Maine’s biggest marijuana company is suing its Rhode Island partner for breach of contract, blaming it for enormous losses in its popular edibles, tinctures and topicals line because of sloppy and outdated extraction methods and equipment.

In a lawsuit filed Tuesday in Cumberland County Superior Court, Wellness Connection of Maine claims CanWell LLC violated a 23-year deal inked in 2015 to provide it with the equipment and expertise needed to increase its extraction capacity. Wellness used CanWell’s equipment and training to extract concentrated THC, the pyschoactive agent in marijuana, from cannabis plants.

Craig Letowski, kitchen operations manager at Wellness Connection of Maine in Gardiner, adds THC extract to chocolate. Wellness filed a lawsuit Wednesday claiming a contractor it hired to provide extraction equipment and training was in breach of contract. Gregory Rec/Staff Photographer

“CanWell underperformed in many areas, but specifically, the operating procedures it laid out for us were flawed,” said Wellness lawyer Matt Warner. “The procedural flaws caused the equipment to consistently produce incredibly low yields and caused WCM to lose large quantities of valuable THC.”

Although CanWell promised extraction yields of 90 to 95 percent, Wellness claims CanWell designed and installed a “deeply flawed and inefficient” extraction operation that led to yields of 20 to 30 percent for the average batch of processed cannabis, according to the complaint filed Tuesday.

CanWell blames Wellness for the low yields. In a Rhode Island court last month, CanWell filed a demand for arbitration that blamed the extraction problems on inexperienced employees and high employee turnover in the lab and kitchen departments. The company said Thursday it had no comment on Wellness’ countersuit.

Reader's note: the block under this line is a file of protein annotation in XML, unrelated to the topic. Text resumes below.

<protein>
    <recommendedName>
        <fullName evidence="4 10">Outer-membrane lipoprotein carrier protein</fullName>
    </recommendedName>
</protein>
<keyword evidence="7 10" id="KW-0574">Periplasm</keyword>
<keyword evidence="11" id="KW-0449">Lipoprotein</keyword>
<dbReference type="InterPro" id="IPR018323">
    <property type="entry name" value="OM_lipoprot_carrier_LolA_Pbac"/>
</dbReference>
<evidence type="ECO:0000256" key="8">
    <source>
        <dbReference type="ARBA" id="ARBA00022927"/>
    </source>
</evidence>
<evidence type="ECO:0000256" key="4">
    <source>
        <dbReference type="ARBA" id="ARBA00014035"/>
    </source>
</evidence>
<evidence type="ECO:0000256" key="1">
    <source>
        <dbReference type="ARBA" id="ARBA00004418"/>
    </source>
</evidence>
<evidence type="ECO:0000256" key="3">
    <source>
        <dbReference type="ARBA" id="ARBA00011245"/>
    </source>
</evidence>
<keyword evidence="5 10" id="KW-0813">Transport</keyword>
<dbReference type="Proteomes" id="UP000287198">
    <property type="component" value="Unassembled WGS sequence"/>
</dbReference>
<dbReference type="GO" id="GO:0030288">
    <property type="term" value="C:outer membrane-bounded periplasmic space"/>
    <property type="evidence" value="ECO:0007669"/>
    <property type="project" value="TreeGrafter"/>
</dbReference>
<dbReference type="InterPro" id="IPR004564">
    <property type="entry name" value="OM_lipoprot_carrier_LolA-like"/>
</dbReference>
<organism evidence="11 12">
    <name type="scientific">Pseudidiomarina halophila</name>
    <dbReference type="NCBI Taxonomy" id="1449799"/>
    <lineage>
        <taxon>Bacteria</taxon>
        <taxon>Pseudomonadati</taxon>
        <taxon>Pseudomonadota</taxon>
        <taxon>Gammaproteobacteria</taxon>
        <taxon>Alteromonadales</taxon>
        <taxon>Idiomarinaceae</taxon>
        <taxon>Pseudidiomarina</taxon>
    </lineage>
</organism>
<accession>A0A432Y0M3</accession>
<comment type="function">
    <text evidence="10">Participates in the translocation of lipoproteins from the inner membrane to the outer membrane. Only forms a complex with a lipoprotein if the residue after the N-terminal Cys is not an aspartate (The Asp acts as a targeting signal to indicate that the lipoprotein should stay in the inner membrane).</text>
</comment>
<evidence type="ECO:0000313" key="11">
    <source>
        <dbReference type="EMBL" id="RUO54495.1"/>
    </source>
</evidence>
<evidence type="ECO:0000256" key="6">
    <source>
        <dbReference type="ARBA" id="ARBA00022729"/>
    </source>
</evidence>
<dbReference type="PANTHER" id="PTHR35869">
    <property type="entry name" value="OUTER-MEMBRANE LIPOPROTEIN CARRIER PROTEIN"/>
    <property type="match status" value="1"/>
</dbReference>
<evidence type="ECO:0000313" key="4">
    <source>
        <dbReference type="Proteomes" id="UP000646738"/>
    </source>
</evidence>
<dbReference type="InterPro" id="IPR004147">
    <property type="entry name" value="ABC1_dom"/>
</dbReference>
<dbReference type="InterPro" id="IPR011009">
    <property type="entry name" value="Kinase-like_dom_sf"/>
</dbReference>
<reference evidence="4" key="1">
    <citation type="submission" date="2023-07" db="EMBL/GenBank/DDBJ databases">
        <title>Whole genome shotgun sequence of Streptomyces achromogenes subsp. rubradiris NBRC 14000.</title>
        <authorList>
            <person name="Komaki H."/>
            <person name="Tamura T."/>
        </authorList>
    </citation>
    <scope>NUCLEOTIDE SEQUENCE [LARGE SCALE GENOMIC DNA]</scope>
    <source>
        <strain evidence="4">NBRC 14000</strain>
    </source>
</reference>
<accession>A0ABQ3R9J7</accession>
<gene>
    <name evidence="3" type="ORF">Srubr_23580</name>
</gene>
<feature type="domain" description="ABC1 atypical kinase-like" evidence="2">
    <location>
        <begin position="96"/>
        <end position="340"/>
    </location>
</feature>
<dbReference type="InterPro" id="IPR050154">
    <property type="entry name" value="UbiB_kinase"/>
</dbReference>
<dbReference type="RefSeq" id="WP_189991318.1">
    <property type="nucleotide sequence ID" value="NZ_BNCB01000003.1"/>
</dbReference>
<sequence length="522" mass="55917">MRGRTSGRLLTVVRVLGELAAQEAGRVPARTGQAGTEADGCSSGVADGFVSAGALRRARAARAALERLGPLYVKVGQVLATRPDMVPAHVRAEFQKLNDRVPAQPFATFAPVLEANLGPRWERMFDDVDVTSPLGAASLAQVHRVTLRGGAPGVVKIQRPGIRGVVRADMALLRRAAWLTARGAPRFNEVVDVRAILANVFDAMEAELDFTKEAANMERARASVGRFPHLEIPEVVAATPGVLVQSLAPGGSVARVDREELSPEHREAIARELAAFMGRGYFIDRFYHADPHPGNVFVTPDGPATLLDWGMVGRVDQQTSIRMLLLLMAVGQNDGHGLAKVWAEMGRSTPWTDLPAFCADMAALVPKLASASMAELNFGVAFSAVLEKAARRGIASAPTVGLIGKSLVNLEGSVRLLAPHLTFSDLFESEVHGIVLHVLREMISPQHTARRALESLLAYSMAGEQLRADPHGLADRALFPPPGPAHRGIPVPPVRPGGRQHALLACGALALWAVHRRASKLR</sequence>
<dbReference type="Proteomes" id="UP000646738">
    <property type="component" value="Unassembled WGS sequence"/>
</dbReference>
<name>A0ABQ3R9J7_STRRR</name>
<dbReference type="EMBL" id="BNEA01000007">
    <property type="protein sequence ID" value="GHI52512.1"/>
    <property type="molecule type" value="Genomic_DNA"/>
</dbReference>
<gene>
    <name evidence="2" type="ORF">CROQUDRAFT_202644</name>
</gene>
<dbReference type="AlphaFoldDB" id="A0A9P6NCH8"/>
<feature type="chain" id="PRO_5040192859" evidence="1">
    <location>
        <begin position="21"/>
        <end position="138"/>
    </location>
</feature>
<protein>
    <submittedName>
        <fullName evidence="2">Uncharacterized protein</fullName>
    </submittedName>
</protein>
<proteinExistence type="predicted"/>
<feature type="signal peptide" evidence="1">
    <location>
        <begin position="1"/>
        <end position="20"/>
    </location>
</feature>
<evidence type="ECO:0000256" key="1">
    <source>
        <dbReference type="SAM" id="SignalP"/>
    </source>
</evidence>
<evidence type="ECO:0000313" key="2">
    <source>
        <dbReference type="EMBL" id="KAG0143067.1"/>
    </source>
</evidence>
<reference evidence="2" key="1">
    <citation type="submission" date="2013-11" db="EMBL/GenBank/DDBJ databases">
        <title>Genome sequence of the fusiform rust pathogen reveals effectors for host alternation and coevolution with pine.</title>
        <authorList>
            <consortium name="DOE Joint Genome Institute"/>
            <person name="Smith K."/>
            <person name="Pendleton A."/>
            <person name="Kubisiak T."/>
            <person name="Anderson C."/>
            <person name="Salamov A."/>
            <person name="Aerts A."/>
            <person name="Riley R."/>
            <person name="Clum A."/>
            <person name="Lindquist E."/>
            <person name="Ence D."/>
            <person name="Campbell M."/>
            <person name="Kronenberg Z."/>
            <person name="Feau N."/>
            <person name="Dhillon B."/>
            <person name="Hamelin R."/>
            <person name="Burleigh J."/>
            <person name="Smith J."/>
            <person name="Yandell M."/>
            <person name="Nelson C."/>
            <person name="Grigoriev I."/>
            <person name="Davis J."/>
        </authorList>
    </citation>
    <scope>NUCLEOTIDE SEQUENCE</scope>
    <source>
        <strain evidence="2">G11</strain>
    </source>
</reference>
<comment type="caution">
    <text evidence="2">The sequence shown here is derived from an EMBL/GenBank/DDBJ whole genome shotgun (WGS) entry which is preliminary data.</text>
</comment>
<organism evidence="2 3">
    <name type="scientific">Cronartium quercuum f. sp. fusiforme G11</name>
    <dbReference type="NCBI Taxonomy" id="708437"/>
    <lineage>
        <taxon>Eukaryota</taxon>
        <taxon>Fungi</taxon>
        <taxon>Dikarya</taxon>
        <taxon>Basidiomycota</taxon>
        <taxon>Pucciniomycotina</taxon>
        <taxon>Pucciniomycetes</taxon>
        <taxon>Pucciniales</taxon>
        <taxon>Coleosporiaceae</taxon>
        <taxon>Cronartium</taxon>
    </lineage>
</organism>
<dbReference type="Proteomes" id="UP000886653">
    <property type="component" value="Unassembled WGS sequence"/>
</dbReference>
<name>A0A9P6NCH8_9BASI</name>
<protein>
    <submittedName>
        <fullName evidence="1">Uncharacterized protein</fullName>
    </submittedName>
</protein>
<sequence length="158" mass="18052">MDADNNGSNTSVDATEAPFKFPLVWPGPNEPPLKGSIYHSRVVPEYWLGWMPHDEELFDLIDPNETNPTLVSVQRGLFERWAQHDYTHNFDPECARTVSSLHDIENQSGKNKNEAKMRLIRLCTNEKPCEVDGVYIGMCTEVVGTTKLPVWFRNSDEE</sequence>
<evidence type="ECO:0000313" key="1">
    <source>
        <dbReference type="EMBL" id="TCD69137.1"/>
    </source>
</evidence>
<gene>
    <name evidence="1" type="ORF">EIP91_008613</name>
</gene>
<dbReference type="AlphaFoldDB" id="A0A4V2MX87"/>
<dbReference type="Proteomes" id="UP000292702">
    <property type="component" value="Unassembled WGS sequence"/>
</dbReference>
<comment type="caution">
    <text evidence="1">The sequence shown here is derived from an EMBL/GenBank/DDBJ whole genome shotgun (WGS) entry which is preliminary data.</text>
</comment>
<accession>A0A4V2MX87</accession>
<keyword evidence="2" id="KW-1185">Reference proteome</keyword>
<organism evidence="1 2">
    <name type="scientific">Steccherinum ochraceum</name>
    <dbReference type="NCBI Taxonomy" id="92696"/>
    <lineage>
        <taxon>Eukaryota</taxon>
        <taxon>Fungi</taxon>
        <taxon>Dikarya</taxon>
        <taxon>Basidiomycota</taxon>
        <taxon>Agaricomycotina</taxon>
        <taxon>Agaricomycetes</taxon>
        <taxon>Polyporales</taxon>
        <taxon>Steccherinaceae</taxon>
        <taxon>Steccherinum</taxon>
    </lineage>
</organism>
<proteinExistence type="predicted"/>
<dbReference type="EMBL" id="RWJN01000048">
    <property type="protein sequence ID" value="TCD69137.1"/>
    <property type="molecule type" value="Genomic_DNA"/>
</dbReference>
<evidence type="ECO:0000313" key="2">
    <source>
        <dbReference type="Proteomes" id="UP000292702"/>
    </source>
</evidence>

CanWell accused Wellness and its corporate parent, Acreage Holdings, of inventing an excuse to break their long-term contract, which included a non-compete clause that was preventing Acreage, a national marijuana giant, from expanding into Rhode Island and Massachusetts.


In its suit, Wellness never puts a number on its yield-related financial losses, referring to them as “enormous.” But in CanWell’s filing, it claims Wellness argued that it had lost about $14 million because yields were so far below what CanWell had promised.

In response, CanWell claims Wellness still owes it $650,000 in royalties on its extract products, which include edibles, capsules, tinctures, vaporizers and topicals – products used by medical marijuana patients seeking relief for a range of ailments. In the terms of the 2015 contract, Wellness was to give CanWell a 20 percent cut of sales of products made with extracts.

At the time, Wellness said it needed time to read the 51-page CanWell filing before replying. The countersuit makes Wellness’ response clear: CanWell is trying to hide its contractual failures behind a nonexistent turf war.

“The Rhode Island action filed by CanWell attempts to elevate this dispute to something much broader,” the filing read. “In reality, the facts of this dispute are quite simple: CanWell did not do what it had promised to do and, as a result, WCM has lost enormous sums of money.”